Raven tried to keep a hold on her temper and ignore the hurt of being accused with no proof. She had had enough of that in the last school she had attended before coming to the UK. She tried for reasonable. ‘I haven’t done anything with it. Where did you last see it?’

‘At the lunch table—don’t pretend you don’t know.’

The changing room fell silent as the other girls listened in on the exchange. A flush of shame crept over Raven’s cheeks even though she knew she was innocent. Memories of standing before the principal in her old school rushed back. She felt queasy with the sense of déjà vu.

‘I’m sorry: are you saying I stole it?’

Hedda tipped her head back and looked down her long nose at Raven. ‘I’m not saying—I know you took it.’

Raven dragged her thoughts away from her past and focused on the accuser. What on earth had happened to Hedda? She had missed most of last term and had come back with what seemed like a personality transplant—from clingy, whingeing minor irritant to strident, major-league bitch. Raven told herself not to back down; she’d faced false accusations before and this time she wasn’t a traumatized little girl. What was the worst Hedda could do? Wave a mascara wand at her?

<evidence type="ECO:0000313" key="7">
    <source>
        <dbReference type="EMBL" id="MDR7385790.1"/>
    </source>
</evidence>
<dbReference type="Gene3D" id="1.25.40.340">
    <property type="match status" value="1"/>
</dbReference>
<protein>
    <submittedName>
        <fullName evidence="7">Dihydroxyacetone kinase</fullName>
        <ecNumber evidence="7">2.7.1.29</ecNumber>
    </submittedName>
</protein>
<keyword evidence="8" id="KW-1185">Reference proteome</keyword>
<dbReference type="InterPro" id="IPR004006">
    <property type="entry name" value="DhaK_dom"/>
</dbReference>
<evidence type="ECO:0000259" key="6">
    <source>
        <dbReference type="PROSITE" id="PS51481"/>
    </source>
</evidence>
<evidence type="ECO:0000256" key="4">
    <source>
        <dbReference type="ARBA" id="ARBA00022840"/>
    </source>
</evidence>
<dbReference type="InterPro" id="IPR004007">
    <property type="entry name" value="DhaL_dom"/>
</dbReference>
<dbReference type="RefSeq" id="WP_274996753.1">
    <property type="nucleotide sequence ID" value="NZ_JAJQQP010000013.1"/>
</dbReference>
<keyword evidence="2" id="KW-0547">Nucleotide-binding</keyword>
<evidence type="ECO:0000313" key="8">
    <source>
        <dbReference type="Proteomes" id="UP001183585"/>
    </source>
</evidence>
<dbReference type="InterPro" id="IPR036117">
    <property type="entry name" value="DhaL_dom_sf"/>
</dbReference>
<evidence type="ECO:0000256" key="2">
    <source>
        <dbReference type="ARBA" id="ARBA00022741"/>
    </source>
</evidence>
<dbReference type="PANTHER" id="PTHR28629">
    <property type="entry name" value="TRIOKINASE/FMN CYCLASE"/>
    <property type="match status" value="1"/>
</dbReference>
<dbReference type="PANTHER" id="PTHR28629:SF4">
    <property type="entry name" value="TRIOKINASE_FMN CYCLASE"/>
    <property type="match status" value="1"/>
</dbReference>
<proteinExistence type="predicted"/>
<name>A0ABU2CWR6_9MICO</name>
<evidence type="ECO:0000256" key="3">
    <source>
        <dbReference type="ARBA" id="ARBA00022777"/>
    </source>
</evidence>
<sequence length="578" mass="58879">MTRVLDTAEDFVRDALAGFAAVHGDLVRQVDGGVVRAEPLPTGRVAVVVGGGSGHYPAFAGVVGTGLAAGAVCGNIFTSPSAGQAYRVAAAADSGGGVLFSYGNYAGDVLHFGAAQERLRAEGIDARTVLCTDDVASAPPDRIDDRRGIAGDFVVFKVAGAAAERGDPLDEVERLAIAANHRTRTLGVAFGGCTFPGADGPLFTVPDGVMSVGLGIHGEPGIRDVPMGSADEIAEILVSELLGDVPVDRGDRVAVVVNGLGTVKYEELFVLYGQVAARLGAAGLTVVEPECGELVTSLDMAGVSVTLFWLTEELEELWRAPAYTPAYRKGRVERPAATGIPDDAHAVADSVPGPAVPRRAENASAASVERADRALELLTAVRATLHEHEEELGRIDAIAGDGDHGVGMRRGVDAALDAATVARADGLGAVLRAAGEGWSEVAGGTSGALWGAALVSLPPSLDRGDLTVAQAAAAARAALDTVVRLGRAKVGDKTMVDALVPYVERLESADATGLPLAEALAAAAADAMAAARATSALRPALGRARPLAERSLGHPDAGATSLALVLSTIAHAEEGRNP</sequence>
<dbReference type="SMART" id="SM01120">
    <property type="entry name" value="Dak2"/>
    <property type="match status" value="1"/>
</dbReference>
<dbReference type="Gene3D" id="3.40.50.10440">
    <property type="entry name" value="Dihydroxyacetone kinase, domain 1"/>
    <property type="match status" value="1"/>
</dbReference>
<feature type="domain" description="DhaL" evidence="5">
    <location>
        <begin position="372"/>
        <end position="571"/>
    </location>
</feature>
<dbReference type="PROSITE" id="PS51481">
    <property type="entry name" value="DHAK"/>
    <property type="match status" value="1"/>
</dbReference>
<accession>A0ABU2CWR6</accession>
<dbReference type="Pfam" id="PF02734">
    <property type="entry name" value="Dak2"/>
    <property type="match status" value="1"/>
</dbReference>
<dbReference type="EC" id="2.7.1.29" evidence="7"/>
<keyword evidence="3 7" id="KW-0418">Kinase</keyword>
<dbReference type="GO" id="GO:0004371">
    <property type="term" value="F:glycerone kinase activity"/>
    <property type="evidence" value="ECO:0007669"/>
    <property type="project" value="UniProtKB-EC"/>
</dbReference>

‘So you think I took it? Based on what? On that fact that I just
looked
at it? Looking doesn’t mean stealing.’ Raven appealed to the other girls, hoping to find someone who would join her in shrugging off the accusation as absurd, but their expressions were watchful or carefully neutral.
Gee, thanks, guys.

Then Hedda’s friend, Toni, joined in the finger pointing. ‘There’s no point claiming you’re innocent. Things were going missing all last term.’